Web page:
By Andrew Brandt
If you live in the US, you may have played sports, barbequed, or enjoyed the last long weekend of the summer outside doing something fun outdoors. Unfortunately, that wasn’t an option here in Boulder, where a large wildfire generated a thick plume of smoke and ash. So, what’s a malware analyst to do indoors on a beautiful day with toxic smoke outside? Why, spend some quality time with Koobface, of course.
I took a closer look at the worm’s behavior and also noted that, since the Migdal keylogger site went dark for the Koobface crew, they’ve switched to using a new domain as the dead drop for credentials stolen by the Koobface password stealer payload: m24.in, the Web site of some sort of media company based in India. The behavior I saw by the keylogger was virtually identical to that used by the Migdal variant, reported in a previous post. The payload is even named m24.in.exe, just like the Migdal payload was named after the domain where it posted stolen passwords.
It’s been a while since the worm changed its primary method of infection: For nearly its entire existence, Koobface has spread by manipulating the social network accounts of infected users so it appears the user posted a link to a video. Of course, the worm does the posting in the name of the user, and the link points to a page which purports to be some sort of streaming video, but actually pushes the malware on anyone who visits.
And, in order to take on the appearance of a real online video, it uses Flash.
The overall look and feel of the fake video has been static for some time, but the content changes periodically, and the current iteration of the page (which appeared this past April), titled “Video posted by … Hidden Camera,” is still in use and hasn’t been updated since then.
On the video page, a user is encouraged to download and install a file the page claims is Flash Player 10.37 — never mind that Adobe only recently updated Flash to version 10.1 — which happens to be the main Koobface installer. What I didn’t really pay attention to, until this weekend at least, is the fact that the video page actually requires the user to have a previous installation of Adobe Flash installed, otherwise the scam doesn’t work. Talk about stupid malware tricks. Here’s what you see on a test machine with no Flash installed:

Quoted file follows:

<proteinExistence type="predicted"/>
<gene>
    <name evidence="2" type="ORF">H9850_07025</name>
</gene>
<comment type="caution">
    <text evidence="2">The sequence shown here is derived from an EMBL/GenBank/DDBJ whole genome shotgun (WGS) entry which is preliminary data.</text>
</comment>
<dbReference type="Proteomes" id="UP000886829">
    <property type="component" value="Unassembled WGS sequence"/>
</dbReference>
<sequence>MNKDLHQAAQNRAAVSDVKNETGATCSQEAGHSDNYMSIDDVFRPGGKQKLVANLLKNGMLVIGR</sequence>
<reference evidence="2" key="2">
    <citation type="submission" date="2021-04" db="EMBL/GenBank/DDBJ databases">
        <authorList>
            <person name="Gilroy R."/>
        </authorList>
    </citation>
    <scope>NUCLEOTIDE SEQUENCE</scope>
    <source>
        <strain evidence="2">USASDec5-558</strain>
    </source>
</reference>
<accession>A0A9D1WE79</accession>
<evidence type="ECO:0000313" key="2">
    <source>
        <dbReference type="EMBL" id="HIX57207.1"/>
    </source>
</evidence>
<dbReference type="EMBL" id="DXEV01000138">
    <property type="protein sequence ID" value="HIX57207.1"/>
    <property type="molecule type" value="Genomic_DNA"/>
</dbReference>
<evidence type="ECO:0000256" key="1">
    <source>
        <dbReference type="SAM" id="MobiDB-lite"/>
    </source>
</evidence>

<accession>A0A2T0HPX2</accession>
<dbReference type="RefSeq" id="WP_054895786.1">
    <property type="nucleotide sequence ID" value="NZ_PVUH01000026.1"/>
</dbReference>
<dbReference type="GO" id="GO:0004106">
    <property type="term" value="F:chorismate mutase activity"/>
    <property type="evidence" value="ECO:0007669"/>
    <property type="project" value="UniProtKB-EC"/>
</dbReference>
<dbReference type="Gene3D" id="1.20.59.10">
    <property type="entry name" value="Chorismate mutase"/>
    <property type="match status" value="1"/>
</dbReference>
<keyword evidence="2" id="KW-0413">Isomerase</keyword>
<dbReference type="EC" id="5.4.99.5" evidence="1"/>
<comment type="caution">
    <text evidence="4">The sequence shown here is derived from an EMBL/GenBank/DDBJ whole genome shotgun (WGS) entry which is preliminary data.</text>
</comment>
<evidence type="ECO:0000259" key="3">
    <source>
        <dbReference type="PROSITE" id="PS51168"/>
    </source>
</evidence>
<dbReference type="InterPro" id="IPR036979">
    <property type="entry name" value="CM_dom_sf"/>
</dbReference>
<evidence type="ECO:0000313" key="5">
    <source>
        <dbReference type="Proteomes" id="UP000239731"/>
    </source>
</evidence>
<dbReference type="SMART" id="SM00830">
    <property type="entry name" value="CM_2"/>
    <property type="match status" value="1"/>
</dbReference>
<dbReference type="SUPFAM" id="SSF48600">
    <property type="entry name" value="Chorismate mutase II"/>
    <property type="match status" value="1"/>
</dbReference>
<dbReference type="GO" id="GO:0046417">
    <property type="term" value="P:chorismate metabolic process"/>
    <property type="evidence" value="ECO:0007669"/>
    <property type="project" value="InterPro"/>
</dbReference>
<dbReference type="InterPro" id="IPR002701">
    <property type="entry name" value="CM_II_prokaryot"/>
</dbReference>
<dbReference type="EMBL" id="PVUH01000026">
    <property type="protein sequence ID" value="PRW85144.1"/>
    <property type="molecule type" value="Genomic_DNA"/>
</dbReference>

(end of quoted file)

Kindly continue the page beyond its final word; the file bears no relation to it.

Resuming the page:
Note in the screen above that Internet Explorer threw a warning into both the frame on the page where the video appears, and at the top of the page, prompting the user to install Flash.
The video window that appears, which has all the appearance of an interactive Web page coded in Ajax, is actually itself a Flash .SWF file, playing within a frame in the page. And the Flash video is scripted in such a way that, whenever a user even mouses over the “video” it attempts to force the visitor’s browser to download the Koobface installer, which is typically called “setup.exe” or something equally generic.
So this Flash video that runs is actually a video of a fake Flash update prompt, embedded within a fake video page. If you don’t have Flash installed, you have to install Flash before you can be prompted to install (what you are told is) Flash.
It’s too bad the double-fakery doesn’t simply negate the damage caused by the worm. Here are just a few of the payloads it downloads during the course of its infection:
Koobface still installs a backdoor on infected computers (with p.exe), opens ports in the firewall, pulls cookie data from Firefox (using ff2ie.exe), and steals FTP credentials (using m24.in.exe). Once installed, the worm receives commands, including instructions to open browser windows to fake “antivirus scan” pages, which can lead to more infections. Fortunately, due to either the laziness or ineptitude of Koobface’s creator(s), we can still easily detect and remove the worm from infected computers.